Psychological self-care includes activities such as meditation, journaling, and introspection. Engaging in therapy and attending a support group (such as AA, a church group, or anything else you may need) are also ways of caring for ourselves psychologically. Pretty much anything that makes you “feel happier” can fall into the area of psychological self-care. Emotional self-care goes hand-in-hand with psychological self-care, and includes more internal activities such as positive self-affirmations, and practicing self-love and self-compassion. Emotionally healthy activities also include laughing as much as possible, enjoying pleasant activities, or doing nice things for yourself like curling up with your fur baby, buying yourself something nice, or spending time on your hobbies.
Often when people hear the word spiritual, they think religion. But spirituality is not necessarily the same thing as religion. Spirituality is about having a sense of there being something bigger than us, and a sense of connectedness with one another. Spirituality is about the human spirit, and how we value and find meaning in our lives. It manifests and is nurtured in solo or group activities like yoga, meditation, and spending time in nature. It also involves activities that foster compassion such as volunteering, charity, and random acts of kindness.
Physical self-care is probably one of the easier categories to start with if you realize you are neglecting yourself across the board. This category includes the basics of regular exercise, adequate sleep, healthy eating, and scheduling regular medical appointments. But it also includes fun activities like taking hot baths, getting massages, enjoying physical intimacy (cuddling, kissing, and sex), and taking more vacations. On a more serious note, it also means getting you (and your kids) physically out of a dangerous relationship and finding a safe house or staying with friends or family.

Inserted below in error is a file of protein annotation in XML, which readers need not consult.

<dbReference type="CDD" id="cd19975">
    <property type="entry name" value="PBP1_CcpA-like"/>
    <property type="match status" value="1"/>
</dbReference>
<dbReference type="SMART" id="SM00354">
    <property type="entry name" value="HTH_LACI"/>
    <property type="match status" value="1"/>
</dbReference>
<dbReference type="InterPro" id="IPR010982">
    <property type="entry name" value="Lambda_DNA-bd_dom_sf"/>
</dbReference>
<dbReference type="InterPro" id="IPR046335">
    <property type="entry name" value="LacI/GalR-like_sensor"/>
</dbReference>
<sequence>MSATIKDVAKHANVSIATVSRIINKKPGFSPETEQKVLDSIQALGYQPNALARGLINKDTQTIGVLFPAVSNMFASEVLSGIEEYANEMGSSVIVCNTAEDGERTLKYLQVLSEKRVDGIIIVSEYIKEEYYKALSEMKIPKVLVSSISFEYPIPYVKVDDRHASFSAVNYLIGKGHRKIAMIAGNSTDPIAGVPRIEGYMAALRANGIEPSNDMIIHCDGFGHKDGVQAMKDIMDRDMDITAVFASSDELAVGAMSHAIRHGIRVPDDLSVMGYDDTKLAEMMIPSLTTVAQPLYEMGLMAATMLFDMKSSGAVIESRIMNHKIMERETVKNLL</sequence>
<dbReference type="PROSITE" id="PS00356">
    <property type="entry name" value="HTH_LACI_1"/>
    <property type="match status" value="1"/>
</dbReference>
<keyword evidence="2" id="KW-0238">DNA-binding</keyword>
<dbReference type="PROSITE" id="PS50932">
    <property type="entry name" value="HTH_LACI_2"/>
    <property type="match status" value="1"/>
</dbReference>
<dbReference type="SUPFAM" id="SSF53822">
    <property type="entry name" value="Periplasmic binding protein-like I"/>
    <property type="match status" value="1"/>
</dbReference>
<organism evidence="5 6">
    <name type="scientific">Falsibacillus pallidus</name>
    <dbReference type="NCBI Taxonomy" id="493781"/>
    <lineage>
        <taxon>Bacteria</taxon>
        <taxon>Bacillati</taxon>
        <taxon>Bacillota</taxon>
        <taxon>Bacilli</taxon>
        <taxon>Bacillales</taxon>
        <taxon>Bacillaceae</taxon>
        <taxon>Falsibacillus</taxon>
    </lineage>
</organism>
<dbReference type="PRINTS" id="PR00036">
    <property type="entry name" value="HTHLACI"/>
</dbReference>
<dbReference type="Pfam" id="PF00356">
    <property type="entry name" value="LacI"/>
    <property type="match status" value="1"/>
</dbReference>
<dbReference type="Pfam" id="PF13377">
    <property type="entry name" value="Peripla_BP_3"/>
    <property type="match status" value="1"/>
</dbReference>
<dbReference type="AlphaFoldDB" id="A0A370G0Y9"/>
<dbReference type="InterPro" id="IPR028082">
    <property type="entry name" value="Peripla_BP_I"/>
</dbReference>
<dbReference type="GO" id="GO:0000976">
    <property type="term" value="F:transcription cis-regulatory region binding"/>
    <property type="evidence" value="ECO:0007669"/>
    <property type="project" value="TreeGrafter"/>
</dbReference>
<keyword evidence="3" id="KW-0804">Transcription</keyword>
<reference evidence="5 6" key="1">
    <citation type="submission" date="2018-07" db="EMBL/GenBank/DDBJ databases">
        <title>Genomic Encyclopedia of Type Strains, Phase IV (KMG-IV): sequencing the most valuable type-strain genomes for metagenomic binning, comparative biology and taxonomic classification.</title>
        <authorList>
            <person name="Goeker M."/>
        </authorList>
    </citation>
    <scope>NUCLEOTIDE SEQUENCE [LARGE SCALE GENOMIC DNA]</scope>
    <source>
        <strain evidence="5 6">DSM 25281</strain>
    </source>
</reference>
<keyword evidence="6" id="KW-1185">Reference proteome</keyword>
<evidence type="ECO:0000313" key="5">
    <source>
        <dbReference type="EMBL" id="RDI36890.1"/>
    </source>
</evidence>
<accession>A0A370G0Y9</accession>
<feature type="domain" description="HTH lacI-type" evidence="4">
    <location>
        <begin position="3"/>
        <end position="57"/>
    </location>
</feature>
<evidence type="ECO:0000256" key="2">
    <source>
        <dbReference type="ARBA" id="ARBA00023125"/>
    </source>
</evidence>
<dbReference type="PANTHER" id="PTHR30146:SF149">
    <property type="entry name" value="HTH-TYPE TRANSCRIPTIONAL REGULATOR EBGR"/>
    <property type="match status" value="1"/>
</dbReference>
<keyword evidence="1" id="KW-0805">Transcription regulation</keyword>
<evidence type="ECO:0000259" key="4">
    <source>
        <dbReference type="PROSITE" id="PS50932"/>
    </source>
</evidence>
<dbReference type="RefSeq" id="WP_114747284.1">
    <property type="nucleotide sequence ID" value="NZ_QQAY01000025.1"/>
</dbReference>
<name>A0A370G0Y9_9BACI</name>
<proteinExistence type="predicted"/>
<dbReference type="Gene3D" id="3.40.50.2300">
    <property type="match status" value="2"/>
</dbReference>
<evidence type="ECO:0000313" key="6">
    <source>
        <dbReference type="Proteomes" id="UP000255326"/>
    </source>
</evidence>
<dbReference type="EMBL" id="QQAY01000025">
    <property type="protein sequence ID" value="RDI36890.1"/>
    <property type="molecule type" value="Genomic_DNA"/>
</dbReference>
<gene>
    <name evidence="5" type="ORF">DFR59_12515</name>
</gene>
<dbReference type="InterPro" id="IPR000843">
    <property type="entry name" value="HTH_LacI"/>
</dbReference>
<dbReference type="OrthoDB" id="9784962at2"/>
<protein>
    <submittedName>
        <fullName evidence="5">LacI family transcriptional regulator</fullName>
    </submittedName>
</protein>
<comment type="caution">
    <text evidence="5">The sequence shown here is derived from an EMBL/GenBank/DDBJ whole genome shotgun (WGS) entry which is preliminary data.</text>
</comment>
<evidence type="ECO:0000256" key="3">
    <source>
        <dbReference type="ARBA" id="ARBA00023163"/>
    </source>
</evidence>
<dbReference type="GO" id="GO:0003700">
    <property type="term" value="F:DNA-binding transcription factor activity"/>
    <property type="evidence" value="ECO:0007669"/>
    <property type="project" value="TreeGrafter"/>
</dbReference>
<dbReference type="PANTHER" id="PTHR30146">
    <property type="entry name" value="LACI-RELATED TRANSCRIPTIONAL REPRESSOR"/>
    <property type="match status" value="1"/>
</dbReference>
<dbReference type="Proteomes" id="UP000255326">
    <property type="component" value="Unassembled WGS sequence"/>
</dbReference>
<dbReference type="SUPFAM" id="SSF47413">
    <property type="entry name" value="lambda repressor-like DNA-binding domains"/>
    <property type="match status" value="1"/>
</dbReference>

Many of us probably spend most of our time, energy, and focus on our careers or jobs. However, this does not necessarily mean that you are engaging in activities that qualify as professional self-care. This type of self-care includes learning how to set healthy and firm boundaries at work, taking lunch, not working overtime, taking sick days (and mental health days) when necessary, using all of your vacation days, participating in ongoing professional developing, asking for help at work if you need it, and learning new skills or going back to school.
After we explore these specific categories, we can take a step back to examine some bigger issues that fall into a general area of self-care, the personal one. This includes activities like setting short and long-term goals, making new friends, dating, learning a new language or musical instrument, and making financial goals. All of these activities allow us to learn more about ourselves and move towards work-life balance and a happier more fulfilling life. Try to think about all self-care as tools to becoming the best version of ourselves. Don’t worry about what has happened in the past, your shortcomings, or regrets. Face forward and mindfully enjoy your journey today, one moment at a time.